- Dec 31 Sat 2011 18:03
- Dec 30 Fri 2011 04:12
Dutch scientists enrolled more than 250 children. When the children were 4 weeks old, their body dimensions and lung function were measured. At the same time, their parents completed questionnaires about such factors as smoking during pregnancy.
When the children were 5, the researchers used ultrasound to measure the thickness and flexibility of their carotid arteries, large blood vessels in the neck that supply blood to the brain. They also collected updated smoking information from their parents.
The walls of the carotid arteries in 5-year-olds whose mothers had smoked throughout pregnancy were about 19 microns thicker -- about one to two times the thickness of a piece of cassette tape -- and 15% stiffer than those whose mothers had not smoked.
If both parents smoked while they were in the womb, the children’s carotid arteries were nearly 28 microns thicker and 21% stiffer than those of children whose parents didn’t smoke during pregnancy. These changes may indicate damage to blood vessels that may affect their function, the study authors suggest.
- Dec 28 Wed 2011 04:47
- Dec 27 Tue 2011 11:40
Focal segmental glomerulosclerosis accounts for approximately 20% of cases of the nephrotic syndrome in children and 40% of such cases in adults, with an estimated incidence of 7 per 1 million.
- Dec 26 Mon 2011 05:21
與懷孕期間未使用吸入型腎上腺糖皮質素者之子代相比，在懷孕期間使用吸入型腎上腺糖皮質素之丹麥婦女的子代中，孩童時期的內分泌和代謝異常風險顯著增加(風險比1.84；95% 信心區間1.13 - 2.99)，但其他類別疾病則無；疾病分類是根據國際疾病分類第10版。
- Dec 25 Sun 2011 09:38
- Dec 23 Fri 2011 07:11
Baxter International Inc. today announced that the U.S. Food and Drug Administration (FDA) has approved ADVATE [Antihemophilic Factor (Recombinant) Plasma/Albumin Free Method] for routine prophylaxis to prevent or reduce the frequency of bleeding episodes in patients with hemophilia A. ADVATE is the only antihemophilic factor approved in the United States for prophylactic use in both adults and children.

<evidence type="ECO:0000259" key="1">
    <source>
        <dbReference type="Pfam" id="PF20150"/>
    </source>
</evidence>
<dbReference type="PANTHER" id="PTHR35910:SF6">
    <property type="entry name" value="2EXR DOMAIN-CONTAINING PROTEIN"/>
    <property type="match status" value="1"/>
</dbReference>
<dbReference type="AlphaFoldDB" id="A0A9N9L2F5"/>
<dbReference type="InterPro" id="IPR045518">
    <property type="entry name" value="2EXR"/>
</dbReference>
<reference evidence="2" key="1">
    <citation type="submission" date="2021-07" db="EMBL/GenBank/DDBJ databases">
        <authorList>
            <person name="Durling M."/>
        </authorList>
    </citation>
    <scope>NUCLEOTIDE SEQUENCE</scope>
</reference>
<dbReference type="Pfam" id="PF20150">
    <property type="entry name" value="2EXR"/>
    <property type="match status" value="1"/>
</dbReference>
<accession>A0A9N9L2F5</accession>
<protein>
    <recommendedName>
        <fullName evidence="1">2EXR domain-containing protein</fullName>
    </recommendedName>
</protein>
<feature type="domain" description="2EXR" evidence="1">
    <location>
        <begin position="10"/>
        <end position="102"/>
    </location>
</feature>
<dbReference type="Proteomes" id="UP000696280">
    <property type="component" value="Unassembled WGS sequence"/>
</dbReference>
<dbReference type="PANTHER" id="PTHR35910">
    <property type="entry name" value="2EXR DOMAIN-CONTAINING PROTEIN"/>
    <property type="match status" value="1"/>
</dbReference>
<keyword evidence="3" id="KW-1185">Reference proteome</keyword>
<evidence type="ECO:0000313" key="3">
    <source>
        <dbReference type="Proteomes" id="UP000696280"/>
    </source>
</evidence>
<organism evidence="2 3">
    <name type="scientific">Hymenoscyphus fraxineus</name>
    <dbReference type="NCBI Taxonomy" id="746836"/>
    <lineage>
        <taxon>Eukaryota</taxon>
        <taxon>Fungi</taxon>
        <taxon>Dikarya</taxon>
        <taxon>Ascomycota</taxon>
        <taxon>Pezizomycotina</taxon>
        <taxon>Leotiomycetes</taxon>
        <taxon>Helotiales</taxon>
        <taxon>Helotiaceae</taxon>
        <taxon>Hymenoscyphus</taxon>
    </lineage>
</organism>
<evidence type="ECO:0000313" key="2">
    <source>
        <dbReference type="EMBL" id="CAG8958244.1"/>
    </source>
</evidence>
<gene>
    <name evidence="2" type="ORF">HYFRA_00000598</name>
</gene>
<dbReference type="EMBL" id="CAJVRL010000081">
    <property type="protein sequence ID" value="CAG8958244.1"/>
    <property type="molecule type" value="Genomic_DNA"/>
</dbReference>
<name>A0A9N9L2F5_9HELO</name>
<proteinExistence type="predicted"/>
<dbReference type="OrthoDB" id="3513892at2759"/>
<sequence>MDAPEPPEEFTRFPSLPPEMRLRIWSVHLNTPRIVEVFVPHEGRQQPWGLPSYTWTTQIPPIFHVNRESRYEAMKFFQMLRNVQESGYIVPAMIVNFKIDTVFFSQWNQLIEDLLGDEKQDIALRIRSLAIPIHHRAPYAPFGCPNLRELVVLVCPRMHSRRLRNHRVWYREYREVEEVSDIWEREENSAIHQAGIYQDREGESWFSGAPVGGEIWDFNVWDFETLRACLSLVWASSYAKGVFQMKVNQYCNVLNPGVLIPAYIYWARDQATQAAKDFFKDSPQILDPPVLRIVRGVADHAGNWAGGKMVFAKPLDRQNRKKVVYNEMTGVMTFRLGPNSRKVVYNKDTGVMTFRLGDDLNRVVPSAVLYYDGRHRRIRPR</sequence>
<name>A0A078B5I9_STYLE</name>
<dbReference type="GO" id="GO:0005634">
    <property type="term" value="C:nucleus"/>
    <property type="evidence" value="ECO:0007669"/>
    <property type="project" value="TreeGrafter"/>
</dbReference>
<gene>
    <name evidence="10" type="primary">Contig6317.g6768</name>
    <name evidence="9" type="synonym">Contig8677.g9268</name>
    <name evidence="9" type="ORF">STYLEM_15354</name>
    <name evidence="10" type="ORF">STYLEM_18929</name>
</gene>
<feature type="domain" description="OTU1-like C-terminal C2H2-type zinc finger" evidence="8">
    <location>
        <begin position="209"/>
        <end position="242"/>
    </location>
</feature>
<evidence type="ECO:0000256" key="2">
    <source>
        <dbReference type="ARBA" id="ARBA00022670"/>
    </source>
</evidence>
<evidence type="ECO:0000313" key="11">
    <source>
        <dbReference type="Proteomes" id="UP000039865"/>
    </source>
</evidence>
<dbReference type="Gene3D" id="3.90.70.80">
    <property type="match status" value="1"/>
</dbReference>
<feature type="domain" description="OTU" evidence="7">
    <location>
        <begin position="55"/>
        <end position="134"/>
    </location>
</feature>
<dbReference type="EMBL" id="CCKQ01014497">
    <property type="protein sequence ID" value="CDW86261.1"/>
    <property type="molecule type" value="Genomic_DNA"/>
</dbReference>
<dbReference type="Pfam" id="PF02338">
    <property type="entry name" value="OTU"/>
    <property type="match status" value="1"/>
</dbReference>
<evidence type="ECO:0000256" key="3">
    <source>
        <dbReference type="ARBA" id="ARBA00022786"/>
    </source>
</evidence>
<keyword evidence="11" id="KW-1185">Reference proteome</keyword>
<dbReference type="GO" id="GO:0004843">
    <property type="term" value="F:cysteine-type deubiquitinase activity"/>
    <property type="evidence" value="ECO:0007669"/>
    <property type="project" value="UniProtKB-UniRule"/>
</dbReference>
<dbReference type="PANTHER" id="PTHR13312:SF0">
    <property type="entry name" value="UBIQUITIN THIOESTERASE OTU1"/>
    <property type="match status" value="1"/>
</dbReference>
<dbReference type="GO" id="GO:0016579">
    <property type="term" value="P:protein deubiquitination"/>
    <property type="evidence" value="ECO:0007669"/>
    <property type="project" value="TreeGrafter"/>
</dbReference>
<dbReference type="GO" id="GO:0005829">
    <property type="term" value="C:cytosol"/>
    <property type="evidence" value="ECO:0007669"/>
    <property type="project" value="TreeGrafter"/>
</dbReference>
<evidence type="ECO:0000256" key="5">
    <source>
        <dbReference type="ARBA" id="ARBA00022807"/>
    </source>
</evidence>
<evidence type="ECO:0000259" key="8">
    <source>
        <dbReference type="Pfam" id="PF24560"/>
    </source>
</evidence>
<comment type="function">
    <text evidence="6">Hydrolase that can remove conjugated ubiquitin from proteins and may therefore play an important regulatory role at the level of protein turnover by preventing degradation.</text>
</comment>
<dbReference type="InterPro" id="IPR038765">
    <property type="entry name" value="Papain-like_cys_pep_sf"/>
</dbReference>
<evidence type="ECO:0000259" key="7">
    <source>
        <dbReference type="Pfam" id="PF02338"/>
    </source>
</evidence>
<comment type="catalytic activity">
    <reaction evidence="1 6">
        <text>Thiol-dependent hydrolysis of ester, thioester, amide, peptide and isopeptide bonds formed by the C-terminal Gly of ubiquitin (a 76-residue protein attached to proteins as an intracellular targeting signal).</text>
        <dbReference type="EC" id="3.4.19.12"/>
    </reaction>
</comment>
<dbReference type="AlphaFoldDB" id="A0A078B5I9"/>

- Dec 22 Thu 2011 07:30
- Dec 21 Wed 2011 07:28
- Dec 20 Tue 2011 07:19
FDA核准 Jakafi 治療骨髓纖維化的藥物
The U.S. Food and Drug Administration today approved Jakafi (ruxolitinib), the first drug approved to specifically treat patients with the bone marrow disease myelofibrosis.
- Dec 18 Sun 2011 06:57
- Dec 17 Sat 2011 06:49
- Dec 16 Fri 2011 06:35
Bazedoxifene (Conbriza®, Viviant®) is the first third-generation selective estrogen receptor modulator (SERM) and it is approved for the treatment of postmenopausal osteoporosis in the EU and Japan. Bazedoxifene contains an indole-based core binding domain that binds with high affinity to estrogen receptors and exhibits favourable effects on bone and lipid profiles, with no clinically relevant endometrial or breast stimulation. Oral bazedoxifene once daily reduced the incidence of new vertebral fractures in patients with postmenopausal osteoporosis in a large, well designed trial of 3 years' duration; both bazedoxifene and raloxifene were significantly more effective than placebo. Neither bazedoxifene nor raloxifene reduced the incidence of nonvertebral fractures in the overall study population; however, bazedoxifene, but not raloxifene, reduced the rate of nonvertebral fractures in high-risk patients. Moreover, data from patients who continued to receive the drug during a 2-year extension phase of this trial indicate that bazedoxifene continues to provide protection against new vertebral fractures for up to 5 years. Bazedoxifene also increases bone mineral density and reduces the levels of bone turnover markers. Bazedoxifene was generally well tolerated and did not detrimentally affect the reproductive tract or breast tissue in clinical trials, thereby demonstrating a favourable risk-benefit profile. A pharmacoeconomic analysis conducted from an EU perspective predicted bazedoxifene to be cost effective in some EU countries. Therefore, bazedoxifene presents another useful option for the treatment of postmenopausal osteoporosis, especially in those at high risk for osteoporotic fracture.
- Dec 15 Thu 2011 07:19
- Dec 14 Wed 2011 07:14
- Dec 13 Tue 2011 12:08
- Dec 12 Mon 2011 10:03
Rheumatoid arthritis is a common autoimmune disease that is associated with progressive disability, systemic complications, early death, and socioeconomic costs.1 The cause of rheumatoid arthritis is unknown, and the prognosis is guarded. However, advances in understanding the pathogenesis of the disease have fostered the development of new therapeutics, with improved outcomes. The current treatment strategy, which reflects this progress, is to initiate aggressive therapy soon after diagnosis and to escalate the therapy, guided by an assessment of disease activity, in pursuit of clinical remission.